Not all history is in books.
Some of it you can see for yourself in a photograph.
What can you see here?
What you are looking at is a little boy who had just come home to find his house in rubble and his mother, father and brother dead inside.
It happened during the “Little Blitz” when Nazi Germany employed V-1 and V-2 rockets to bomb England.
It was taken in 1944 by the legendary photographer Toni Frissell.
The little boy survived the war and actually recognized the picture many years later when it was used to advertise an exhibition.
‘Leo the Lion’ having his famous roar recorded in 1928 so that it could be heard throughout history at the start of every MGM movie.
The lion’s name was actually Jackie, though I suspect he didn’t come when he was called either way.
The legendary World War One spy Mata Hari.
In this instance, she’s the one being spied on.
The only known picture of Billy the Kid.
It was taken some time between 1873 and 1881.
And one of Bill’s contemporaries, the legendary Geronimo.
He is seen here on the right with fellow Apache warriors, Yanozha (his brother-in-law), Chappo (the son of his second wife) and the inappropriately named Fun (his half brother).
The photograph was taken somewhere in Arizona in 1886.
A mother in East Berlin passes her young son across the border to his father while the East German police are momentarily looking the other way.
The photograph was taken in August 1961.
‘Pin boys’ working in a bowling alley in South Street Brooklyn, in 1910.
It was taken at one in the morning. Three much smaller boys were not allowed to be photographed by the manager of the hall.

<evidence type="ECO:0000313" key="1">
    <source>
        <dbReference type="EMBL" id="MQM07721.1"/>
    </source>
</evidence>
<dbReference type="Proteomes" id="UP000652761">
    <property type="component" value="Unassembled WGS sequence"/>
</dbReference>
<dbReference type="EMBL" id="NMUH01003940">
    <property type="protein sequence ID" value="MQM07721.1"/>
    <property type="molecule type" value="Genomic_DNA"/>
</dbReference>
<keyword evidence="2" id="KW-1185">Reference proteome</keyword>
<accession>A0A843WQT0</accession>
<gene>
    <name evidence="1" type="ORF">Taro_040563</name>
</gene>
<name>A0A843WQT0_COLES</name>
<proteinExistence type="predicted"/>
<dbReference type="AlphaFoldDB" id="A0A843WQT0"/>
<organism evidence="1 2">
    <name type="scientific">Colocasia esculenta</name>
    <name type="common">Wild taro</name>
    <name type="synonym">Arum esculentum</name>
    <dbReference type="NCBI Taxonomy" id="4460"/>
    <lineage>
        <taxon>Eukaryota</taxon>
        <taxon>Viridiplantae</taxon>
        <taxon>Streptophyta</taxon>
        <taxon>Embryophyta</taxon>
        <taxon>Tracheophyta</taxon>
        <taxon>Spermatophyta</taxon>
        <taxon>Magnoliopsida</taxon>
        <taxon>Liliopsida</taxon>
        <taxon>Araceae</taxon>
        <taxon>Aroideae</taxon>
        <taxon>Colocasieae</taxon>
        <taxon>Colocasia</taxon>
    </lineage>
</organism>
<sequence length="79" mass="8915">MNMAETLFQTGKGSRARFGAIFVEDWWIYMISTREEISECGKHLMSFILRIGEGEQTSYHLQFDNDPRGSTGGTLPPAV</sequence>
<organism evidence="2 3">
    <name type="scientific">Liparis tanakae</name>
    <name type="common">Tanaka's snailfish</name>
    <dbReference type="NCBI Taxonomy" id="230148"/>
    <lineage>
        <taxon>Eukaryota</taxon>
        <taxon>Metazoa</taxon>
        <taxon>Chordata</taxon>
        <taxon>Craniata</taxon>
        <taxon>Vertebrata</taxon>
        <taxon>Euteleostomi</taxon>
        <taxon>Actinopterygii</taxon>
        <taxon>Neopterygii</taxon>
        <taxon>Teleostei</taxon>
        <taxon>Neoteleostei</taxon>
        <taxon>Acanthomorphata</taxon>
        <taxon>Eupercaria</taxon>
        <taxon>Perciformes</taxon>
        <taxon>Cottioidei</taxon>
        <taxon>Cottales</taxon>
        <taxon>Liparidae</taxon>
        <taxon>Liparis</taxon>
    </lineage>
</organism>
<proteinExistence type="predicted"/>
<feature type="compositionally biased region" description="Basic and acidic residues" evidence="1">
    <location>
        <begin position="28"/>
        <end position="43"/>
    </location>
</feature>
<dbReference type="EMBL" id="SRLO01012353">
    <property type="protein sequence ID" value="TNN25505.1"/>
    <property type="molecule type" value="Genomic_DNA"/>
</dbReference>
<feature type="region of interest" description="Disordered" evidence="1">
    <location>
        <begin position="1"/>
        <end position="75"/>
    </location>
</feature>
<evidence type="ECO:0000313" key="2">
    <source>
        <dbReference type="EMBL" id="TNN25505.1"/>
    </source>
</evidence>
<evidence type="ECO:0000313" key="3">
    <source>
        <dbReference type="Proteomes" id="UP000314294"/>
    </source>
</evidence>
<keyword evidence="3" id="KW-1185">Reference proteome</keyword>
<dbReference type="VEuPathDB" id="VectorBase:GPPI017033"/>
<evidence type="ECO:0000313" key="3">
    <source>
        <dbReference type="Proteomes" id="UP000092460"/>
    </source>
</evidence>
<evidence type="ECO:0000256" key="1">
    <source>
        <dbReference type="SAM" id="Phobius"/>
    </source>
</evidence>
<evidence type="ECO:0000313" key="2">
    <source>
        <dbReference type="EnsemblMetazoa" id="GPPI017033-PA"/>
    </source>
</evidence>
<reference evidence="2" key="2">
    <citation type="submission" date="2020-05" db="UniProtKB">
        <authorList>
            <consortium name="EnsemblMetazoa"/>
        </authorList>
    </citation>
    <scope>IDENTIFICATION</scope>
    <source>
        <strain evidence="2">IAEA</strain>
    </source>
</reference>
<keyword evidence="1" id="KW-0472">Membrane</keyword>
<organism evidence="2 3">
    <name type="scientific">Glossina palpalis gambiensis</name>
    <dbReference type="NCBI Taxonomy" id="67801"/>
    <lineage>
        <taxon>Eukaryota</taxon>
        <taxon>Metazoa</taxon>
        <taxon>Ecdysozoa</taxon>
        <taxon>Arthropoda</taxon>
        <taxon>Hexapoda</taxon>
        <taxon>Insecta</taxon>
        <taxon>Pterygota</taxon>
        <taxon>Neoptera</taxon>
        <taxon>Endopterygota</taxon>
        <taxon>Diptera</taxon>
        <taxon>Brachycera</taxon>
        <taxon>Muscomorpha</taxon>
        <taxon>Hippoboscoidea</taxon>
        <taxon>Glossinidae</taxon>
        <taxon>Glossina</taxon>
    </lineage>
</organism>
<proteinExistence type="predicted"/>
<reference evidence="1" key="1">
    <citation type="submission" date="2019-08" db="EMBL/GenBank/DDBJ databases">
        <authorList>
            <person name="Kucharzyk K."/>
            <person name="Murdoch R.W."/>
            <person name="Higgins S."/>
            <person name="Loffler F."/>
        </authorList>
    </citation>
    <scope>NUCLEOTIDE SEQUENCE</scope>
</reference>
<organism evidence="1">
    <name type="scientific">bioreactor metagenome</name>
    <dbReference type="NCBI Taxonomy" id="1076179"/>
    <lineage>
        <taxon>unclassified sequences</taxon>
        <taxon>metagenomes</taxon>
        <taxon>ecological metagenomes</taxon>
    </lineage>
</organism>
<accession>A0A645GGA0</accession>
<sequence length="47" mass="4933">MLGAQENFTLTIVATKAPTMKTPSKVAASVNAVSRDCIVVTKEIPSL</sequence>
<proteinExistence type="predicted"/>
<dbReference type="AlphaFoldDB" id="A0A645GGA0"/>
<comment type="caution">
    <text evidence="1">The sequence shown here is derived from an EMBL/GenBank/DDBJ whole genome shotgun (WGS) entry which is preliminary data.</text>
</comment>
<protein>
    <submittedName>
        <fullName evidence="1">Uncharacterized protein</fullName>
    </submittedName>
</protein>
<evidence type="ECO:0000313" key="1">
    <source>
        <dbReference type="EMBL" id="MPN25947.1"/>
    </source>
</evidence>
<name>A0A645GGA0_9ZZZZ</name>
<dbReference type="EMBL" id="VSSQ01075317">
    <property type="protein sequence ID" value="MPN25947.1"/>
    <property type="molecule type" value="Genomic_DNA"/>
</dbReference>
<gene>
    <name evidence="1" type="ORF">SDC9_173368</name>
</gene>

The first ever photograph of Machu Picchu, taken by Hiram Bingham III himself in 1912.
The beautiful peak of Huayna Picchu overshadows the city. On its summit were found a few rough caves from where Inca guards could once give warning of approaching danger.
What they couldn’t see coming was tourism, and hordes of western backpackers taking naked Selfies of themselves on the sacred sun dial stone.
Albert Einstein’s school report when he was seventeen.
Pupils were graded from 1 to 6.
As you can see, he performed quite well in maths, but in other areas there was Room For Improvement.
Satsuma samurai during the Boshin war period in the 1860’s.
You can tell it’s an old photograph because they’re not using Google maps.
Joseph Merrick, on whom the film Elephant Man was based.
The photograph was taken in 1886.
Abraham Lincoln, before he became Abraham Lincoln, holding the anti-slavery newspaper ‘Staat Zeitung’ in 1854.